Ignoring the talents of McCann will get harder if he continues his rapid rise. The time for a new era behind the plate could be nigh.
2. Bruce Rondon Is Back as a Force in 2015
Rondon was tabbed as the Tigers’ closer of the future when he emerged in 2013, and he still may be. Hitting the gun regularly at over 100 mph, the 6’3”, 275-pound reliever struck out over a batter per inning and had a respectable 3.45 ERA in his rookie campaign.
Tommy John surgery put a halt to his 2014 season, but 12 months out of the game doesn’t seem to have affected his velocity. Rondon hit triple digits on two of his first three pitches in his return outing on March 12.
Detroit’s pitching coach, Jeff Jones, was impressed: "I thought he threw the ball great. His velocity was good, he threw a couple of good change-ups. His slider was just OK. … I was very happy with him," he said to Chris McCosky of The Detroit News.
Detroit needs to find a dominant arm or two in late-inning relief. It has struggled in this department the past four postseasons, having only once recorded an ERA under 4.00 (3.90 in 2012). It is perhaps the main reason why the Tigers have not yet managed to bring home a World Series title.
A healthy Rondon will be a huge boon for this underperforming unit. It still won’t be in Kansas City’s class, but an improved bullpen will make Detroit an even tougher proposition.
1. Miguel Cabrera and Victor Martinez Should Be Ready for Opening Day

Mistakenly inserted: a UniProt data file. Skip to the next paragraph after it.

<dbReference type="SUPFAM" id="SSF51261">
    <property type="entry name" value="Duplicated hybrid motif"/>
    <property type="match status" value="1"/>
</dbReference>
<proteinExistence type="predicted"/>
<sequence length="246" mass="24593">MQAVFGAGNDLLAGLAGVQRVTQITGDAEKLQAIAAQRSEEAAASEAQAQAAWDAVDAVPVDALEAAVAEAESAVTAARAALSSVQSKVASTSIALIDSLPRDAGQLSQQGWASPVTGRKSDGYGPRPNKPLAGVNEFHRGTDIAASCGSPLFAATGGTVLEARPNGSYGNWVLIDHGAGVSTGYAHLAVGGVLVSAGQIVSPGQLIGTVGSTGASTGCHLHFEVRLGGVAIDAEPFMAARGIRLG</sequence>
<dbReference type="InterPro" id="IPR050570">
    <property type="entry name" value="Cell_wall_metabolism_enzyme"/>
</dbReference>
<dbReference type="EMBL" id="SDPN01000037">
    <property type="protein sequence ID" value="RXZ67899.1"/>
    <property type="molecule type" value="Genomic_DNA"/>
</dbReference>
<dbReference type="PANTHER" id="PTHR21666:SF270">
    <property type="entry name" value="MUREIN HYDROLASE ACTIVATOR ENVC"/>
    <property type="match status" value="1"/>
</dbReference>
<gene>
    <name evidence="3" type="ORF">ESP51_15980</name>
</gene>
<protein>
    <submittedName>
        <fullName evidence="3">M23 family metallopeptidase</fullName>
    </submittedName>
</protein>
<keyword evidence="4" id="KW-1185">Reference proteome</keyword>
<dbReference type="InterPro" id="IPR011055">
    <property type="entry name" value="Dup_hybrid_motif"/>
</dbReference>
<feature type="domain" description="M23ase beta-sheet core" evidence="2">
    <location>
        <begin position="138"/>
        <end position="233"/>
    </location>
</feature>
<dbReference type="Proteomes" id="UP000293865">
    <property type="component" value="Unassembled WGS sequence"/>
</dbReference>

Take the two best hitters out of any lineup, and things generally look pretty grim. Detroit still potentially faces this scenario with Cabrera and Martinez only just returning to the field after offseason surgeries.
Just how much does this pair mean to the Tigers?
Last year, they combined for 379 hits, 57 home runs and 212 RBI as well as their intangible leadership. Simply, they cannot be replaced, and getting them on the field is the most important thing for this ballclub.
After missing the first 21 games of spring training, the Venezuelan duo made their season debuts on March 22. They should now be able get in plenty of reps throughout the remainder of the preseason.
Cabrera seemed bullish about their prospects of lining up on April 6. Speaking to Jason Beck of MLB.com, he said: "I'm positive we're going to be there."
Both he and Martinez may be a little undercooked, but their presence alone will be a huge lift for the Tigers.
All stats in this article are courtesy of MLB.com.
Follow me on Twitter: @jdunc1979